THE International Air Transport Association (IATA) on Tuesday, September 22, said global airlines are pushing for airport COVID-19 tests for all departing international passengers to replace the quarantines that are allegedly exacerbating the travel slump.
According to the head of IATA, rapid and affordable antigen tests that can be administered by non-medical staff are expected to become available in the “coming weeks” and should be rolled out under globally agreed standards.
“We don’t see any alternative solution that would be less challenging or more effective,” IATA Director General Alexandre de Juniac said during an online media briefing.
He noted that airlines will push for the rapid antigen tests to be endorsed by the International Civil Aviation Organization, the United Nations agency that oversees global aviation rules, as they become available for as little as $7 each.
De Juniac added that the IATA believes the production could be quickly increased to millions per day, and the tests phased in between late October and December would help “save a part of the winter season.”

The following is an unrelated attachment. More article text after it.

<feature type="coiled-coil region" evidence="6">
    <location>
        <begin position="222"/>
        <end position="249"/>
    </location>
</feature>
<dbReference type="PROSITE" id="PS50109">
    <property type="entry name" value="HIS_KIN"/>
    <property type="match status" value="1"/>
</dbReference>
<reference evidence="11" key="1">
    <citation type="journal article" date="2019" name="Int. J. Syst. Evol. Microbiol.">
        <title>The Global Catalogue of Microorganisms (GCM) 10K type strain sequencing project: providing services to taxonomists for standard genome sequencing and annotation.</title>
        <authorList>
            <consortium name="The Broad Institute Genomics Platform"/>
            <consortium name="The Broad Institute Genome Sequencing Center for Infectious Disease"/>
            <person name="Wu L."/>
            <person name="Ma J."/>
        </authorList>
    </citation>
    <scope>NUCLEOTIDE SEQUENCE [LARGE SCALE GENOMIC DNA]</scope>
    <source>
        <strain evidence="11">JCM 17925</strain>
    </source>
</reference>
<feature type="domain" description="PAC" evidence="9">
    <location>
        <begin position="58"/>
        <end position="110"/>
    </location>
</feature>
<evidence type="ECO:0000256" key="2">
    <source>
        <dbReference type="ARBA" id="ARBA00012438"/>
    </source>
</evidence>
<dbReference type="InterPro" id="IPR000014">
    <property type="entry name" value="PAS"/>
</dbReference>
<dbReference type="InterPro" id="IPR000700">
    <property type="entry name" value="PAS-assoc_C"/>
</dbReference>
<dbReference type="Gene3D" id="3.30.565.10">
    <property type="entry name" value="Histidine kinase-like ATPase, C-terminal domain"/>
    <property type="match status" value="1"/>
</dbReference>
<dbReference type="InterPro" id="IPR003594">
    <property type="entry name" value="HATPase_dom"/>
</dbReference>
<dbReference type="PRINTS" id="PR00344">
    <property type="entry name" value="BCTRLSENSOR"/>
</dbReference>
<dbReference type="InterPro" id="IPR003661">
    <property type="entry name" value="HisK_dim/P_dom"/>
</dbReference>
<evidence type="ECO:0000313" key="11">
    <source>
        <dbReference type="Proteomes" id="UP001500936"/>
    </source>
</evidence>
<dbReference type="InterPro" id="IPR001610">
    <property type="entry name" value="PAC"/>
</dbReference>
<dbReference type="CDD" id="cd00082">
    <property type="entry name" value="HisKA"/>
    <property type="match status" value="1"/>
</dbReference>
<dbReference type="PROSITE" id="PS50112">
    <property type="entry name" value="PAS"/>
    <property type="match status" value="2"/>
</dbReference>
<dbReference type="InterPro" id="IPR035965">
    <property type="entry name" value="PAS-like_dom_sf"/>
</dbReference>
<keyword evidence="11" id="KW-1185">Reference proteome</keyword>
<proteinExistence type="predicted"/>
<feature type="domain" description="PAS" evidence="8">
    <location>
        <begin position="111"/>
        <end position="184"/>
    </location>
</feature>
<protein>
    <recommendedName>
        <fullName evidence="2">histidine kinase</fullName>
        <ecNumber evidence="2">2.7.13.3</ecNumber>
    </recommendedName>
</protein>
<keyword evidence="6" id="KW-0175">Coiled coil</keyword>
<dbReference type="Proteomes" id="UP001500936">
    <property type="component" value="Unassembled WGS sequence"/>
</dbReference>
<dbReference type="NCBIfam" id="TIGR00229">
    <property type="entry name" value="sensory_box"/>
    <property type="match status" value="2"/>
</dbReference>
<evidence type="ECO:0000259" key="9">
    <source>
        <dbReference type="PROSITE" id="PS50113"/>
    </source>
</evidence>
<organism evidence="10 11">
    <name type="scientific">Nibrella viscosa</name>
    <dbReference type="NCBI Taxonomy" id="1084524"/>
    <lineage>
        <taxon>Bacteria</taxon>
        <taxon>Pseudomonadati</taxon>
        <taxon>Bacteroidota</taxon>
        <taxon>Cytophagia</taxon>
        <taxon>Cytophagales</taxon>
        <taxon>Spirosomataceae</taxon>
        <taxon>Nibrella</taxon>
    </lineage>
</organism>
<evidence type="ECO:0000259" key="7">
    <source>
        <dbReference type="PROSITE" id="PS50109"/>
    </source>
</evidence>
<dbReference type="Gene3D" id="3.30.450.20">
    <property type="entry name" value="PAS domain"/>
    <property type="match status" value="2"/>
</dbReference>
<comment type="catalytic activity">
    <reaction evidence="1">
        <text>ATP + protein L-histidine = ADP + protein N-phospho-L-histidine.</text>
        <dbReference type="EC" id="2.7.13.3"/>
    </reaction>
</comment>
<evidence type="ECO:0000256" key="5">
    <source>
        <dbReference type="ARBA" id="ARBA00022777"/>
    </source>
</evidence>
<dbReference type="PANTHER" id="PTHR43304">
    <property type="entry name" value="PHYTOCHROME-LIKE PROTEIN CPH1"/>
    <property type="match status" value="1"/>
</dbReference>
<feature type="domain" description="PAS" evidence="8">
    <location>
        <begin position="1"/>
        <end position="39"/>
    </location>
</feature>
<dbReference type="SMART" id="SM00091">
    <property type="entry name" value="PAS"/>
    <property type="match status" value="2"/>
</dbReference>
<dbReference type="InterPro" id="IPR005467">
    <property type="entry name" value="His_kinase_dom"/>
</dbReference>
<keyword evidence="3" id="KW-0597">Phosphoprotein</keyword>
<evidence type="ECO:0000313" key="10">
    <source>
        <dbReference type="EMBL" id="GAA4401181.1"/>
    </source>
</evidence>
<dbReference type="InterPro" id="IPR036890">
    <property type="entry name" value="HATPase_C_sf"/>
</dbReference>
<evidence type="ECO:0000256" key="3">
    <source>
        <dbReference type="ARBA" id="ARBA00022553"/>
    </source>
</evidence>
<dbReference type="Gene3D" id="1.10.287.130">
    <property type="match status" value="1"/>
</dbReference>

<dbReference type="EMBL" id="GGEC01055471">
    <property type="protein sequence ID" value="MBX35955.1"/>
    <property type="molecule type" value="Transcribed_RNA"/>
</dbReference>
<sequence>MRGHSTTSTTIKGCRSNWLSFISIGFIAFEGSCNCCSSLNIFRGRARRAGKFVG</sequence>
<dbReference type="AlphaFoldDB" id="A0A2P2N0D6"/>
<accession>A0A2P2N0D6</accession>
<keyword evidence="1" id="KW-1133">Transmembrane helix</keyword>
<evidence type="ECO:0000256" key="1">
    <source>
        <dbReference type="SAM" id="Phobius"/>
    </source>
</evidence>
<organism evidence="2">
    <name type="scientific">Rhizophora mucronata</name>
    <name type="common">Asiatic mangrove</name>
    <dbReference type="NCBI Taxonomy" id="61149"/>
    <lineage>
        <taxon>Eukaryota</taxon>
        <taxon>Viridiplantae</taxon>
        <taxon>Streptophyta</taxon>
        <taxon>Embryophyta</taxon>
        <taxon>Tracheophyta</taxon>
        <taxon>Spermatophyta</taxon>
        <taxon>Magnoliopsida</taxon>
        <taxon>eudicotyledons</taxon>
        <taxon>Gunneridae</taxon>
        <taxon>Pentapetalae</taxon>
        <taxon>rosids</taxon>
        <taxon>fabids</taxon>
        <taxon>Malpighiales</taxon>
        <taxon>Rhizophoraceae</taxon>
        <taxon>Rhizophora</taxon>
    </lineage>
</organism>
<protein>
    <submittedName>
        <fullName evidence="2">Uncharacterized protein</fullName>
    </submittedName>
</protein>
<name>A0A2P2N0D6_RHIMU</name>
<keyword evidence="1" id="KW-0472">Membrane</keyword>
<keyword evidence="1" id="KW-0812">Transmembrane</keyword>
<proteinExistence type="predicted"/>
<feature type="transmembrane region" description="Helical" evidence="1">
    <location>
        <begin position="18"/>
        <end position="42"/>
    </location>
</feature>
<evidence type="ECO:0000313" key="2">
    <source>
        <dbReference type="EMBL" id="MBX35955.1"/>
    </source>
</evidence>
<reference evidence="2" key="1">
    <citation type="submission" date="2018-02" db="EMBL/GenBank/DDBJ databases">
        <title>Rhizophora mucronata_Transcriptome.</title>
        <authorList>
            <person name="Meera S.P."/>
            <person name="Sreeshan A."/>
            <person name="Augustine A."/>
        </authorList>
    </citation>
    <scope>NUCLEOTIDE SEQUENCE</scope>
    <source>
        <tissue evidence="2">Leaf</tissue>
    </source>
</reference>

However, a global agreement is needed to ensure test results on departure are accepted on arrival.
“It will also boost passenger confidence that everybody on the aircraft has been tested,” said de Juniac.
The IATA last month pushed for laboratory-based polymerase chain reaction (PCR) tests to be conducted 48 hours before departure.
De Juniac pointed out that last-minute airport screening is more effective because it “seals off the system” against forged certificates or infections contracted just before travel.
Antigen tests are faster but more likely to miss positive cases of COVID-19 than PCR tests.
Earlier this month, German diagnostics specialist Qiagen said a COVID-19 antigen test that provided results in 15 minutes was going to be launched. The test could be deployed in airports or stadiums.